On July 10, 2013, U.S. Representative John Duncan (R-Tenn.) and co-sponsor Ileana Ros-Lehtinen (R-FL) introduced H.R. 2645, the “Forbidding Advertisement Through Child Exploitation Act of 2013.”
The stated purpose of this short bill is to “prohibit providers of social media services from using self-images uploaded by minors for commercial purposes.”
Under the bill, a “social media service” is defined as “any online service that allows an individual to upload, store, and manage personal content in order to share the content with other individuals.”
Section 5 of the bill also defines the key term “self-image” as: “with respect to an individual, an image that depicts the individual.” The bill does NOT define the term “minor,” which most state laws define to mean under 18 years of age.
In his statement relating to the bill, Representative Duncan said that the purpose of the bill was to shield children from having their images used for commercial purposes, such as in paid advertisements after they “liked” a product, brand or store on the site. Press Release, “Duncan Introduces Bill to Protect Children Online,” July 10 2013.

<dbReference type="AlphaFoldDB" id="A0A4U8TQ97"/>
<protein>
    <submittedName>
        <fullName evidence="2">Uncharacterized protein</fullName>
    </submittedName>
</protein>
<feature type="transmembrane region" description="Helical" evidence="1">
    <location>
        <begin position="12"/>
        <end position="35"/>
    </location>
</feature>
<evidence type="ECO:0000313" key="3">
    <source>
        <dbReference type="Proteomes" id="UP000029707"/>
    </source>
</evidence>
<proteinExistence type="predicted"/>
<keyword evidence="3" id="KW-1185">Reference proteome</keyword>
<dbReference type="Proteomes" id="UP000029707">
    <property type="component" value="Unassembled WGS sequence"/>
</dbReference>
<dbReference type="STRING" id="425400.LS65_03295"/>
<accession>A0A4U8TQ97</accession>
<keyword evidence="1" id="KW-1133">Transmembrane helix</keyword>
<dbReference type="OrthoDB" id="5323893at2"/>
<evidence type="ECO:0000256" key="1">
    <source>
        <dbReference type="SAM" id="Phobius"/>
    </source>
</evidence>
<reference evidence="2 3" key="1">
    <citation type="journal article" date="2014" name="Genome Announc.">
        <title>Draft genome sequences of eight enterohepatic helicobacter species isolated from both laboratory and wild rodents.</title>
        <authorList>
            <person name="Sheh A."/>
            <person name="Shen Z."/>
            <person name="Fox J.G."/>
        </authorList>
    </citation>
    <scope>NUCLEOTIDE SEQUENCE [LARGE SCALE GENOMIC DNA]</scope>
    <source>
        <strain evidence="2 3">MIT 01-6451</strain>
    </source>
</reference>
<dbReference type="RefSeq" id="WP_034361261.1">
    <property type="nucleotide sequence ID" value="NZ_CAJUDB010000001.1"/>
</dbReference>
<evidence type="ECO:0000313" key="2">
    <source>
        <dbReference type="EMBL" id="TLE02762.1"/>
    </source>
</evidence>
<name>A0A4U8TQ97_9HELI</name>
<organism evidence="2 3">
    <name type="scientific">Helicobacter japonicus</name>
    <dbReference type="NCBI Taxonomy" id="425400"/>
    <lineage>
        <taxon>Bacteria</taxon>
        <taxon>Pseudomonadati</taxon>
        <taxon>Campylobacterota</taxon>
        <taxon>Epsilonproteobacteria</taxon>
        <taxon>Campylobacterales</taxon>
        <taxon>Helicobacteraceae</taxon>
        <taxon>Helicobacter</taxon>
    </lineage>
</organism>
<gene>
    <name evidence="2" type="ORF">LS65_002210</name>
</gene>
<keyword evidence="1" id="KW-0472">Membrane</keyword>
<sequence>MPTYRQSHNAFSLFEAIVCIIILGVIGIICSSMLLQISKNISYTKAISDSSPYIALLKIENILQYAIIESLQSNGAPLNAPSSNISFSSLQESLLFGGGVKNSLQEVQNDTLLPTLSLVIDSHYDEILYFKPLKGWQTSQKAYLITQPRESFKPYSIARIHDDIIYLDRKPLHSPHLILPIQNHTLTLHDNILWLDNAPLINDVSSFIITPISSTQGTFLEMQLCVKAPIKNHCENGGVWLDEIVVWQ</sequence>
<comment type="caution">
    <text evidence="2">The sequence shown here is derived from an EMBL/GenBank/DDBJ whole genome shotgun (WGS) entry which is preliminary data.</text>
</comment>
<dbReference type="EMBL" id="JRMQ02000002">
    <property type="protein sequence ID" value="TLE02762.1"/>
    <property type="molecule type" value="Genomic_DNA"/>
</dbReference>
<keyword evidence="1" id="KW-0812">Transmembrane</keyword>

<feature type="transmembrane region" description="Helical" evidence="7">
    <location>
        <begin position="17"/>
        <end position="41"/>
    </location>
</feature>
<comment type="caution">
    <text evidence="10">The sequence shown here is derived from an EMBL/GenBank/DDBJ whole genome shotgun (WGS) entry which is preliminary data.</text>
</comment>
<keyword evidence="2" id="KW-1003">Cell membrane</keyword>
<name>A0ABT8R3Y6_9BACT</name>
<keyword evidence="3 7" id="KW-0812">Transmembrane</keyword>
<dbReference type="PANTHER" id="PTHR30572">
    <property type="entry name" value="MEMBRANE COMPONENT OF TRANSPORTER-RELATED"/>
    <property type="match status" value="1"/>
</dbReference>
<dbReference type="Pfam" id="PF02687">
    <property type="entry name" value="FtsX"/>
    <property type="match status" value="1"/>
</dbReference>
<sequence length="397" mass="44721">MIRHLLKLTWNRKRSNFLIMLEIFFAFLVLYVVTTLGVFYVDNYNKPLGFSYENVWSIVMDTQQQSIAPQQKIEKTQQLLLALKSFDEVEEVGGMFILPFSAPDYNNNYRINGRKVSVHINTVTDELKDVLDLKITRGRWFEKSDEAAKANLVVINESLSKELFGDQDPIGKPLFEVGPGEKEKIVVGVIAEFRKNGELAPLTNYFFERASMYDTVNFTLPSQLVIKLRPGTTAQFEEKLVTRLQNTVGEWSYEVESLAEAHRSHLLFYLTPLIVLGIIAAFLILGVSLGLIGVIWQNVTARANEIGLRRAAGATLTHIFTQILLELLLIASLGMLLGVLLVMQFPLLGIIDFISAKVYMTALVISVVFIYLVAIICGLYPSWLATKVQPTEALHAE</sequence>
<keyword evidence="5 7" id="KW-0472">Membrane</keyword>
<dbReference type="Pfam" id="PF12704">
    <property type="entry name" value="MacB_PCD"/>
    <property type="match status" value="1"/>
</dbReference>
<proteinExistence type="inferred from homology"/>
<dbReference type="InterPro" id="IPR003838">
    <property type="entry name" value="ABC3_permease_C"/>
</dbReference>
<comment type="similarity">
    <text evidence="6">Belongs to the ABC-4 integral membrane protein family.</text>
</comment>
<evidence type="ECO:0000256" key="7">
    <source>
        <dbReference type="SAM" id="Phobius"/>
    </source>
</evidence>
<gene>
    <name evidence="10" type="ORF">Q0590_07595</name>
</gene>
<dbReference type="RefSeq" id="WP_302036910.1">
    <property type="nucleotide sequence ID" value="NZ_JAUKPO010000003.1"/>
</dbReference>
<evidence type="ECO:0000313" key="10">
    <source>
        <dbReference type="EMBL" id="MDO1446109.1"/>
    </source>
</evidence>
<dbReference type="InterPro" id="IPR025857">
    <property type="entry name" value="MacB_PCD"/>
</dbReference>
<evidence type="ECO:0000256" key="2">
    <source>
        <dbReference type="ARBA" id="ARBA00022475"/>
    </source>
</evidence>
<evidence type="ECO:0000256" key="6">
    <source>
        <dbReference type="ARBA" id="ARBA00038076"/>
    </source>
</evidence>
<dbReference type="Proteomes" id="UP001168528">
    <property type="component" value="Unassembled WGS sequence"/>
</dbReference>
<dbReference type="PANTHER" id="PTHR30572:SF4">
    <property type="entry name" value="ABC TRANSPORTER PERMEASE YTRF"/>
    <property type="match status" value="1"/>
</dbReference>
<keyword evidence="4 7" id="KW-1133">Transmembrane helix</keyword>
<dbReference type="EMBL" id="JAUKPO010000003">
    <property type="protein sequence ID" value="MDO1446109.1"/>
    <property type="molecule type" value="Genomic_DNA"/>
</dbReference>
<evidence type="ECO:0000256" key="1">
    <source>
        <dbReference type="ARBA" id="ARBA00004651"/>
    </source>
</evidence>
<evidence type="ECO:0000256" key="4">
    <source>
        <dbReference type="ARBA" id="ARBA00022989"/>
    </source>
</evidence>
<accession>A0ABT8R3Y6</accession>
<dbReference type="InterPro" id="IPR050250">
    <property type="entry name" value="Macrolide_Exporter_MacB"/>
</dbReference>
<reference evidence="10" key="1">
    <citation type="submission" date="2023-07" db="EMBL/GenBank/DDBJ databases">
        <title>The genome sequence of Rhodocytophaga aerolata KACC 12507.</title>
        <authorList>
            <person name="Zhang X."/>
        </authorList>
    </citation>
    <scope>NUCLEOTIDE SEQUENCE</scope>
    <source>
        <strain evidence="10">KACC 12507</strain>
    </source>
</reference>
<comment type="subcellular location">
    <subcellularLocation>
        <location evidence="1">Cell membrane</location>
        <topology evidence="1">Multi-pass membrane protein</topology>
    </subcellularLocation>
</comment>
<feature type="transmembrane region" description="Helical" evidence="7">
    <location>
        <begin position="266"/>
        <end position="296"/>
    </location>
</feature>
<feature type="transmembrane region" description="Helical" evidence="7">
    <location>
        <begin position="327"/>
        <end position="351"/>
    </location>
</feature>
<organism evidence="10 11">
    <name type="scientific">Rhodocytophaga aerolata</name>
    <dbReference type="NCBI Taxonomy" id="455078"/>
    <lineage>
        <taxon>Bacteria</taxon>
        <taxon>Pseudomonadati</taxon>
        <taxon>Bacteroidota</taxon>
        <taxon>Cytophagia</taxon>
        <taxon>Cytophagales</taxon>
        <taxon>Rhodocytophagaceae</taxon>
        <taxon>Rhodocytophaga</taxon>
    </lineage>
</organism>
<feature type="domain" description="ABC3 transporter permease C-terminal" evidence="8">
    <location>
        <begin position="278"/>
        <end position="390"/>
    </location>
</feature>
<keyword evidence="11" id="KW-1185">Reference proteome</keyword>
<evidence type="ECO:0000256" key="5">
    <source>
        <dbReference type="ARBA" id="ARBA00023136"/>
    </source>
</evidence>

The bill would prohibit a provider of a “social media service” from “intentionally or knowingly” using “for a commercial purpose a self-image uploaded to such service by a minor.” The bill would also give the Federal Trade Commission authority to promulgate regulations.
The very broad definition of “social media service” may raise issues about the scope of the bill: would a company’s contest held on its site that invited users to provide photos using the company’s product cause the company to become a provider of a “social media service”? How would a company know whether someone is a minor? Would the company have to “age-gate” the contest, much like sites subject to COPPA?
Note that COPPA, the federal Children’s Online Privacy Protection Act, defines a “minor” to be an individual under 13 years of age. The FTC’s expanded COPPA regulations went into effect on July 1, 2013. See Final Approach: FTC Issues COPPA Guidelines, Fulbright Briefing, May 6, 2013.
The bill has been referred to the House Committee on Energy and Commerce.